A Visitation of the Seats and Arms of the Noblemen and Gentlemen of Great Britain and Ireland, Volume 2

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Hurst and Blackett, 1855 - Country homes

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Page 119 - The great Alcides of the field, valiant Lord Talbot, Earl of Shrewsbury, created, for his rare success in arms, Great Earl of Washford, Waterford, and Valence, Lord Talbot of Goodrig and Urchinfield, Lord Strange of Blackmere, Lord Verdón of Alton, Lord Cromwell of Wingfield, Lord Furnival of Sheffield "—
Page 84 - the founder coming to court, the Queen told him, ' Sir Walter, I hear you have erected a Puritan foundation ! ' ' No, madam,' saith he ; ' far be it from me to countenance anything contrary to your established laws; but I have set an acorn which, when it becomes an oak, God alone knows what will be the fruit thereof.
Page 25 - o'er ruins old ; Of right choice food are his meals, I ween, In his cell so lone and cold. The walls must be crumbled, the
Page 213 - The situation of Mortham is eminently beautiful, occupying a high bank, at the bottom of which the Greta winds out of the dark, narrow, and romantic dell, and flows onward through a more open valley to meet the Tees, about a quarter of a
Page 146 - Their acquaintance began early: the life of each was pictured on the other's mind : their conversation therefore was endearing, for when they met, there was an immediate coalition of congenial notions.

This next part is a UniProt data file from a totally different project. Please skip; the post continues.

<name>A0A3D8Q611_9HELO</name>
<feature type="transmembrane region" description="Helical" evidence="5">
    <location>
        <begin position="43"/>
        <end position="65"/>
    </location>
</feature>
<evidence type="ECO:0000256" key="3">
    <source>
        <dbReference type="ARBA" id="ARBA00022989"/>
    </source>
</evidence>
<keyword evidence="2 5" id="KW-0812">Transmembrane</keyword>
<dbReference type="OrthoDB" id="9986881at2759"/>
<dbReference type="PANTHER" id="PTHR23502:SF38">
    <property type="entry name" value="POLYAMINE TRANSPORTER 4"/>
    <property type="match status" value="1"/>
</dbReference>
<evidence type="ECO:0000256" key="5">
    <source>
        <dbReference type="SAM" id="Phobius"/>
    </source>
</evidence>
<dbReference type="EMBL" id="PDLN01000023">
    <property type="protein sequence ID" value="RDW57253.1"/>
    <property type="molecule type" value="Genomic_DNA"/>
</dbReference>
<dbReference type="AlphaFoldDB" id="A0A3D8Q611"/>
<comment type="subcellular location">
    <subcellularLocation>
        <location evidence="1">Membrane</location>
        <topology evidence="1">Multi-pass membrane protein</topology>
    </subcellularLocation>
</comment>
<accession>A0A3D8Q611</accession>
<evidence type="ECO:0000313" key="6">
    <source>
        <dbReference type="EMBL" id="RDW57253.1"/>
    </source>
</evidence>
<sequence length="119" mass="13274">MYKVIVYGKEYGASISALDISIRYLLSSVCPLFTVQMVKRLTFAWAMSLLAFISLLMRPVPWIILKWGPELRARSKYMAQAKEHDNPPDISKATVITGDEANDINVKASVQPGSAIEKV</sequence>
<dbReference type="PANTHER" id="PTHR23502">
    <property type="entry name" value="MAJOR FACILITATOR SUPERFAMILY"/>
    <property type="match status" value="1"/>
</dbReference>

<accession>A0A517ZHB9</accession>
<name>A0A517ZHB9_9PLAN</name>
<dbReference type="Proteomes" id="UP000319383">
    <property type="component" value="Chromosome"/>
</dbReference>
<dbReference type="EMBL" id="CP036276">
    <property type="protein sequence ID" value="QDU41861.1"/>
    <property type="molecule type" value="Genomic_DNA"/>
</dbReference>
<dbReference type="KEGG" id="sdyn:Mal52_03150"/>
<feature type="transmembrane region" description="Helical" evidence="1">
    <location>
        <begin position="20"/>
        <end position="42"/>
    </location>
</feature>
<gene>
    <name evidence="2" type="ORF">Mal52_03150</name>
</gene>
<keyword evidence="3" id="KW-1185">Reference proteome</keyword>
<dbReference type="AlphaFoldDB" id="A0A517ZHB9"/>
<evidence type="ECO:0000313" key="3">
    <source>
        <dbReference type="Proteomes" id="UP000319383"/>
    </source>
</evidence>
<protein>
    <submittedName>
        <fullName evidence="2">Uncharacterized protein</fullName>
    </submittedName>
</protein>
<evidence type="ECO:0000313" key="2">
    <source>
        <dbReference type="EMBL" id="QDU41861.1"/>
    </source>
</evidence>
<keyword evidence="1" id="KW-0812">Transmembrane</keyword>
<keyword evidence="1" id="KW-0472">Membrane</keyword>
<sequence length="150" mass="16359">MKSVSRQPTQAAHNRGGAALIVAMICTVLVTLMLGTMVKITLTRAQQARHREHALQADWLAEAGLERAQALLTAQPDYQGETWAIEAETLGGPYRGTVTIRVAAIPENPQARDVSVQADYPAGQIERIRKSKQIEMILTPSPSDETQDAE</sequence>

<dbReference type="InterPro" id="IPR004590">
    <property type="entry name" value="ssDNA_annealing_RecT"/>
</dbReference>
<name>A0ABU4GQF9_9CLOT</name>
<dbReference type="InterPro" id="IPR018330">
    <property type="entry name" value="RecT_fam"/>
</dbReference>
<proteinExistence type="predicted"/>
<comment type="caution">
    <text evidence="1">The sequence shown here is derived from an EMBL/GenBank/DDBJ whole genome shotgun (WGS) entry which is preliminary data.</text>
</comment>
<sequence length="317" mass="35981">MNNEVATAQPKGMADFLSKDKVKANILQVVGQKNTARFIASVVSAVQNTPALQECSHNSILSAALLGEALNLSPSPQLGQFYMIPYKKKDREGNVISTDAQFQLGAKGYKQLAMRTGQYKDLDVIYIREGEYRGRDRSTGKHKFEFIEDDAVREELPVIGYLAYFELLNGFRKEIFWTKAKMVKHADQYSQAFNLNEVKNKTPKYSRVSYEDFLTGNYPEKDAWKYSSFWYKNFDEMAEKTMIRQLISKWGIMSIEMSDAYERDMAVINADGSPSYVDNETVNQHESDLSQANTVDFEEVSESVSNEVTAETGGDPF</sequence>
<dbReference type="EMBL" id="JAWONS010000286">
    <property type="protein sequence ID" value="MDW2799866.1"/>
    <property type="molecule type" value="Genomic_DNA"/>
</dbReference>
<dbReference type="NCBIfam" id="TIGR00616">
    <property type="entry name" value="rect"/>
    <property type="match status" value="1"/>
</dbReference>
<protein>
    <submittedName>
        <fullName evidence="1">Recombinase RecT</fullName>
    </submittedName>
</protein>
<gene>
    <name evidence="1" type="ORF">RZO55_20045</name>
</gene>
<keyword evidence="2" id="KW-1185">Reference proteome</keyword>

Page 213 - root among their crevices, as well as with the hue of the ivy. which clings round them in profusion, and hangs down from their projections in long sweeping tendrils. At other points the rocks give place to precipitous banks of earth, bearing large trees intermixed with cope wood.
Page 147 - finely wrought, behind which were placed in the wall several seats, of frieze stone also, cut in the form of an escallop shell, in which the company, when aweary, might repose themselves. " The apartments within were very splendid, especially the dining-room, which was adorned, besides paint, with statues
Page 213 - nearer to the junction with the Tees. The river runs with very great rapidity over a bed of solid rock, broken by many shelving descents, down which the stream dashes with great noise and impetuosity, vindicating its etymology, which has been derived from the Gothic
Page 84 - contrary to your established laws; but I have set an acorn which, when it becomes an oak, God alone knows what will be the fruit thereof.'
Page 55 - For ever mirth's best nursery 1 May pure contents For ever pitch their tents Upon these downs, these meads, these rocks, these mountains ; And peace

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